|Kulwant Singh Virk, who died recently, will long be remembered by literature buffs as a brilliant short-story writer. But to those who knew him and were touched by his gentle genius, as NIRUPAMA DUTT recounts, he was a precious friend and a tremendous source of encouragement.|
KULWANT SINGH VIRK was, to most of us, not just the name of writer who made people real to themselves in his short stories which will live a long life. He was a vibrant, laughing, handsome man who put his talent in his works and his genius went to life.
A writer of a towering stature which went well with his own tall, well-made frame, Virk’s remarkability lay in the fact that he would say very little of himself or his work. He spoke more of the works of others, he spoke more of his people and his land — the Punjab. And Virk was to us a piece of the precious Punjab — a man who loved his land, his people.
Others may have a greater authority or research on the history, society and politics of Punjab but with Virk it was an instinct which would never fail. And he took pains to share this instinct with others; to transmit the feel for the soil and its people to all those who came into contact with his work or life.
“Drink as much of Punjab as possible, and then it will take care of your writing.” This was Virk’s friendly suggestion to many a young writer.
Yes, Virk always came out with suggestions, never advice. It never was like Virk to get pedantic in his speech or writings. He picked out the most simple and the most commonplace subjects and wove them into a valuable piece of art — a gift essential to a writer of the short story. So he described the unforgettable “Chacha”.
“Though Chacha was older to our father, we still called him Chacha. Perhaps the reason for this was that he was a bachelor. Many times I would console him saying there were less women than men in Punjab so some men had to remain unmarried. But this explanation failed to satisfy him. All the men in the village were married; all had daughters and daughters-in-law, so he never saw that there was famine of women as such.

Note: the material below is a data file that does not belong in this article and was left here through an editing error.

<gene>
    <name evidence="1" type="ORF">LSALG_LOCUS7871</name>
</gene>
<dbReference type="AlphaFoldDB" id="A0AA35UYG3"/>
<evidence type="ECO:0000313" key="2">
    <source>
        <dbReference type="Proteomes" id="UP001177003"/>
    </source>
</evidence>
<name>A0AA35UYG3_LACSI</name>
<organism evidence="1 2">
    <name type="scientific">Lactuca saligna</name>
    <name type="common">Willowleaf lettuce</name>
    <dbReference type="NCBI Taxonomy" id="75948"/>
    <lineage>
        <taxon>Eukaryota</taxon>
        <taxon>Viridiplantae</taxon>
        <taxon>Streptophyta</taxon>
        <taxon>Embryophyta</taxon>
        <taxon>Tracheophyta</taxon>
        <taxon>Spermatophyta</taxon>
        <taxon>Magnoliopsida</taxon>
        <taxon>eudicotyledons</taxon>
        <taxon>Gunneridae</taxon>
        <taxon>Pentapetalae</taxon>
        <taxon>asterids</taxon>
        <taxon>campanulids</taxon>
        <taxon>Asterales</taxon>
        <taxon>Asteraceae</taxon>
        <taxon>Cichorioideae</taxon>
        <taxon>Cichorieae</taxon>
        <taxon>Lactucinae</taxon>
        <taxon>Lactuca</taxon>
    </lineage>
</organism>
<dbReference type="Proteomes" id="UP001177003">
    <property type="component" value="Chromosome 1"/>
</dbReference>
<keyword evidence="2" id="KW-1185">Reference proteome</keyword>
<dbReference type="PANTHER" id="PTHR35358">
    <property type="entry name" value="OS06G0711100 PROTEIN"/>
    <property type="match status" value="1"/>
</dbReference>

And in few lines Virk unfolded before the reader, his Punjab, its social life and its characters. His was the Punjab of villages; his own village was left behind in Pakistan. In the past few years Virk’s passion was to go back to the village and write a novel. He never could go to the village and the novel was never written.
But never mind the novel, never even mind the death, though it is a grave loss to his family, friends and admirers, what one does mind is the silence which struck our laughing darling Mr Virk.
The last few years of Virk were years of illness. First it was a heart attack but Virk came through that a little weaker but himself, nevertheless. It was paralysis which confined him to the bed and made him lose the power of speech. It was in this period that Virk started keeping people away but the closest of relatives and friends. And once in a while one read something about him — a poetic piece by Ajeet Cour in which she described him “Nikki Kahani Da Badshah” or a long article by Gul Chauhan called “Virk Di Chup Nall Ki Mulakaat”.
I never met Virk during his years of sickness for many unavoidable reasons. I felt guilty then, for I had received from him great encouragement and warmth. But now I think it is just as well. I will never remember our Mr Virk as ailing, helpless or see the pain writ large on the face of his beautiful wife, and lovely daughters. His wife nursed him to the last keeping a brave front and trying to make a joke of it before him while she shed tears the moment she came out of the sick room.